Each essay recognises and works with the tensions in relationships of hospitality, including how welcome is often provisional; rooted in conditions that can pivot into hostility. For example, residency programmes for exiles can be a life-line. At the same time, the capacity to offer refuge is itself constituted by huge economic disparities, as well as differences in political histories and social and epistemic infrastructures for those in flight and those received. While offering temporary (conditional) asylum, the extent to which residency programmes can shake-up or breakaway from epistemic violence and ignorance is more uncertain. In “My Castle is Your Castle”, Dominika Blachnicka-Ciacek and Ika Sienkiewicz-Nowacka reflect on these challenges through a decade-long residency programme at the Ujazdowski Castle Centre for Contemporary Art in Warsaw. Describing their evolving practice of “curating residency”, Blachnicka-Ciacek and Sienkiewicz-Nowacka show how the categories of “host” and “guest” were subverted by artists and curators, including through relationships with Sally Abu Bakr, director of the Ramallah Cultural Office. Supporting Abu Bakr in developing a residency program in Palestine, led to a reversing of hosting relationships, with Polish and European artists and curators being hosted in Ramallah, opening up small pockets of hospitality within the bigger injustices of settler colonialism.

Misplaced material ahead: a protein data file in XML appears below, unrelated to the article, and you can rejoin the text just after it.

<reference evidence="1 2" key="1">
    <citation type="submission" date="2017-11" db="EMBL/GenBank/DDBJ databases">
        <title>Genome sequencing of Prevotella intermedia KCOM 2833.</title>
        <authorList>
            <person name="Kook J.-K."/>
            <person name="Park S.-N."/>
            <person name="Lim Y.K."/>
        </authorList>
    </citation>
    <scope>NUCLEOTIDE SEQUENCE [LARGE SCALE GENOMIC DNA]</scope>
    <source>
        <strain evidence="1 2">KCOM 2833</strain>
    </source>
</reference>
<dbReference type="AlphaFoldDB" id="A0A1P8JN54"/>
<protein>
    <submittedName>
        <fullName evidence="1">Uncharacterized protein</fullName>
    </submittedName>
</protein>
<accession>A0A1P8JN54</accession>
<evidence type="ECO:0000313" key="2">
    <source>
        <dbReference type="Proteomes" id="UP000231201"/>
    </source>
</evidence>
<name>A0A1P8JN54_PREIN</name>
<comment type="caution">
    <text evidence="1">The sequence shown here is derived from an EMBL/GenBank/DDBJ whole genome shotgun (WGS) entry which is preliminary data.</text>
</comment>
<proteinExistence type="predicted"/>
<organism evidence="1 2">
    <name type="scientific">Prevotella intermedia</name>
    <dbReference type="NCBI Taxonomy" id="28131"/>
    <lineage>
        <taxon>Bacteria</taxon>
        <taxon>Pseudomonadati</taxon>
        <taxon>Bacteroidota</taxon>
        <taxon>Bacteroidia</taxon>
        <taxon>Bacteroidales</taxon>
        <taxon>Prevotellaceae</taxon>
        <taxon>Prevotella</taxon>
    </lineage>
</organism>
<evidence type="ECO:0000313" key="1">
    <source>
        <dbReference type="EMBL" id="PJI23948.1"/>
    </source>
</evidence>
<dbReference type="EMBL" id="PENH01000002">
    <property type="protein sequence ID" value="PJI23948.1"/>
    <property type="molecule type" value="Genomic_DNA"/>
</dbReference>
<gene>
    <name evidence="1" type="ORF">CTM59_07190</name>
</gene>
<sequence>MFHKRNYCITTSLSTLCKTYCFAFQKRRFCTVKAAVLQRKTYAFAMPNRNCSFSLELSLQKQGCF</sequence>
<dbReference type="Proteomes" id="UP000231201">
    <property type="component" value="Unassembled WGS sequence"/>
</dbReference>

And yet, we must remain vigilant as to how such relationships might continue to harbour colonial asymmetries. As we come to terms with the longue durée of colonialism, not least in how Euro-North American funding streams now actively call for collaboration across regions, do artists and scholars in the Global North need subaltern partners in order to survive? Arrogance and an implicit ‘we can learn nothing from you’ attitude, as South African playwright Mike van Graan has put it, flows beneath many transnational collaborations. Collaboration by itself therefore can be alive with struggles of value. Such struggles underpin the methodological reflections of Mahmoud Keshavarz on his research with border transgressors In Europe. Keshavarz dissects his relative privileges of movement while questioning how he will host the narratives of his research participants throughout his fieldwork, writing and scholarly performances. To undo existing power relations and support border transgressors, a researcher must cultivate attentiveness beyond dominant practices of empirical listening: giving time and space to unheard or less heard narratives, while avoiding remaking the enforced storytelling that is a part of the slow violence of border regimes. Perhaps the most far-reaching of provocations is that posed by Behrouz, one of Keshavarz’s interlocutors, in questioning the role of migration research. It is one of those profound “Whose side are you on?” questions. “This is not a good research and that is why I do not believe or trust you” Behrouz asserts. “A good research is not the one that shows how I cross the border but rather tells me how I can cross it”.